— Journal of a Voyage to Brazil - And Residence There During Part of the Years 1821, 1822, 1823 • Maria Graham

... may have my choice, to take home with me," Hilary said. The parsonage cat had died the fall before, and had ...
— The S. W. F. Club • Caroline E. Jacobs

... wheels rattled. Prince Hippolyte laughed spasmodically as he stood in the porch waiting for the vicomte whom he had promised to take home. ...
— War and Peace • Leo Tolstoy

... distance of sixty feet frequently. He arose early in the morning and went to market without a servant, and brought back his chickens in one hand and his market basket on the other arm. He never took offense, and once when a dude stopped him on the street and asked him where there was a fellow to take home his marketing, Marshall inquired where he lived, and said, "I will take it for you." After he got home with the other man's marketing, the dude was much distressed to find that Mr. Marshall had been ...
— Brave Men and Women - Their Struggles, Failures, And Triumphs • O.E. Fuller

... merrily, swinging her tin pail. "I'd rather be down here and going blackberrying with you children. Well, come on, we ought to hurry, 'cause we want to take home as many as ...
— The Adventures of Joel Pepper • Margaret Sidney

... Take home a smile; forget the petty cares, The dull, grim grind of all the day's affairs; The day is done, come be yourself awhile: To-night, to those who wait, ...
— A Heap o' Livin' • Edgar A. Guest

... climate. But her grand dependence, judiciously settled indeed, is on the sand flies. Wherever there is not a howling gale—there are the flies in millions, most indefatigable and maddening of pests. And finally, to take home with you, to remind you pleasantly of her hospitalities when you have reached your own ...
— In Nesting Time • Olive Thorne Miller

... voyage by a feat that should gratify his master more than the capture of sea-wolves; and he accordingly planned and executed successfully an expedition for capturing some Azeneghi Moors, in order, as he told his companions, to take home "some of the language of that country." Nuno Tristam, another of Prince Henry's captains, afterward falling in with Goncalvez, a further capture of Moors was made, and Goncalvez returned to ...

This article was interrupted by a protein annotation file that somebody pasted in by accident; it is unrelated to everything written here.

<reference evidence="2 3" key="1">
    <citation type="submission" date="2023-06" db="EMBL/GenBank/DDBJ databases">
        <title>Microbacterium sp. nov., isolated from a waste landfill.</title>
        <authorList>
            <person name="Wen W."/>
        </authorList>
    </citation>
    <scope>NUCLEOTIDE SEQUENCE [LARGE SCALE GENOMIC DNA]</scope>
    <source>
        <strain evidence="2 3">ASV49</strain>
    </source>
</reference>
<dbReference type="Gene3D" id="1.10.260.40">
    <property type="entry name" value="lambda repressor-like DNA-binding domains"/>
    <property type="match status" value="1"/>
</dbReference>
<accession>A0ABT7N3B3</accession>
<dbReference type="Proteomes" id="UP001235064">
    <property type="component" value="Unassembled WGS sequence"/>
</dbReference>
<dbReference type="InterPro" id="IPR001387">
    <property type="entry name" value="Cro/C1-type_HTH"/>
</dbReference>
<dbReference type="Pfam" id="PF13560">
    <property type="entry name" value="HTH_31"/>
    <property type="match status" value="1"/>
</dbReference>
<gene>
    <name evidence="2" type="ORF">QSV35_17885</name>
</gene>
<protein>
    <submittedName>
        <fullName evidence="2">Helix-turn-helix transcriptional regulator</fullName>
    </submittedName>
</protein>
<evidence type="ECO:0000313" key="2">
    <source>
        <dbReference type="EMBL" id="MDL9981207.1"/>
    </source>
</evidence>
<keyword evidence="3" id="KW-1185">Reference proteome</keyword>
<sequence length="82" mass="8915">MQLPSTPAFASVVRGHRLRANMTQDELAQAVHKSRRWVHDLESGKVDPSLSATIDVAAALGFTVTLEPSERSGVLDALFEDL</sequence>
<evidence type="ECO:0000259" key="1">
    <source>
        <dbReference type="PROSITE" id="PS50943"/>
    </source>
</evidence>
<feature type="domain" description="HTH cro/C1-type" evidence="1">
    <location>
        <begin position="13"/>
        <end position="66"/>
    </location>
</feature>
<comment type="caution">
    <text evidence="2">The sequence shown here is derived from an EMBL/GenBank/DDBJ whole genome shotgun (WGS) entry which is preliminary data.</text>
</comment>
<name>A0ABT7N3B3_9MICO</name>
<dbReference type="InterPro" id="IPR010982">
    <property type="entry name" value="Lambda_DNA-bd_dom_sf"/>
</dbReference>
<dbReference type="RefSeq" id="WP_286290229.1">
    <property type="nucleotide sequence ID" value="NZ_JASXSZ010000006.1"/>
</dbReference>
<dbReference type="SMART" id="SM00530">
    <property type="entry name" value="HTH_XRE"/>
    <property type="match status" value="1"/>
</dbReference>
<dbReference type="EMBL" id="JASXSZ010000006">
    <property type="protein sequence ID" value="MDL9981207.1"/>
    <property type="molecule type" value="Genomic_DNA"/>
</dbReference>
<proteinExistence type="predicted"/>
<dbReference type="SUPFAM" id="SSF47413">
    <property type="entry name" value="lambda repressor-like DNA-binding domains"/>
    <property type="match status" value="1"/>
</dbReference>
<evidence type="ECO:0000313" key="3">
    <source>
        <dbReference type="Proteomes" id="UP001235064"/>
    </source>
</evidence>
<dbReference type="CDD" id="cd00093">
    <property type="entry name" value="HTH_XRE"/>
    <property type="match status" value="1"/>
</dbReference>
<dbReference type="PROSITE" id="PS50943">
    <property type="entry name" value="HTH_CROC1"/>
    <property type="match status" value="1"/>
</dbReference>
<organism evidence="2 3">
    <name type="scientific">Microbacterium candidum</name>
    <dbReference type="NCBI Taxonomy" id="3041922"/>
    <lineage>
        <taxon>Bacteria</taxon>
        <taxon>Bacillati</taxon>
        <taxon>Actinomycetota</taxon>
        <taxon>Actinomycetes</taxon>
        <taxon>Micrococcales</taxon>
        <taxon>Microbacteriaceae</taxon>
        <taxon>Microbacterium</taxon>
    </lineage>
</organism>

— The Great Events by Famous Historians, Volume 07 • Various

... something, miss," she said, "or your pa would never have taken, this freak into his head—racing back as if it was for a wager; and me not having seen half I wanted to see, nor bought so much as a pincushion to take home to my friends. I had a clear month before me, I thought, so where was the use of hurrying; and then to be scampered and harum-scarumed off like this! ...
— The Lovels of Arden • M. E. Braddon

... a very interesting and useful work (the boys are also under training but we did not see that part of the Institution) and the girls look so thriving and happy, and the teachers say they are above the average in intelligence; they sung a chant and hymn and gave me a photograph to take home. Mr. Rosengarten offered to take Hedley with him for a drive to see some of his relations, and so I have been alone since—reading, ...
— The British Association's visit to Montreal, 1884: Letters • Clara Rayleigh

... looking about, "and they're welcome to their feelings. But if this meeting thinks it is through with its business, I can tell it that it ain't—not if it acts honorable, it ain't. Does those that have had their chance and those that can take home their prizes expect us 6-month mothers come here for nothing? Do they expect I brought my Bosco from Rincon to be insulted, and him the pride of the town?" "Cuba is known to Sharon," spoke the other lady. "I'll say no more." ...
— The Jimmyjohn Boss and Other Stories • Owen Wister

... would take good care of the little bird. Then he put his hat on, and went to Mr. Day's house, and told them how she had wished to give the bird to Mary, but that he had only consented to her lending it. They all thought that she was a very good girl; and Mary told Fanny that she might take home any of her play things. But Fanny did not wish for them, and Mary thought it very strange that she should be willing to give her the bird, when she was so fond of it. It was great company to Mary, during her confinement to the house, ...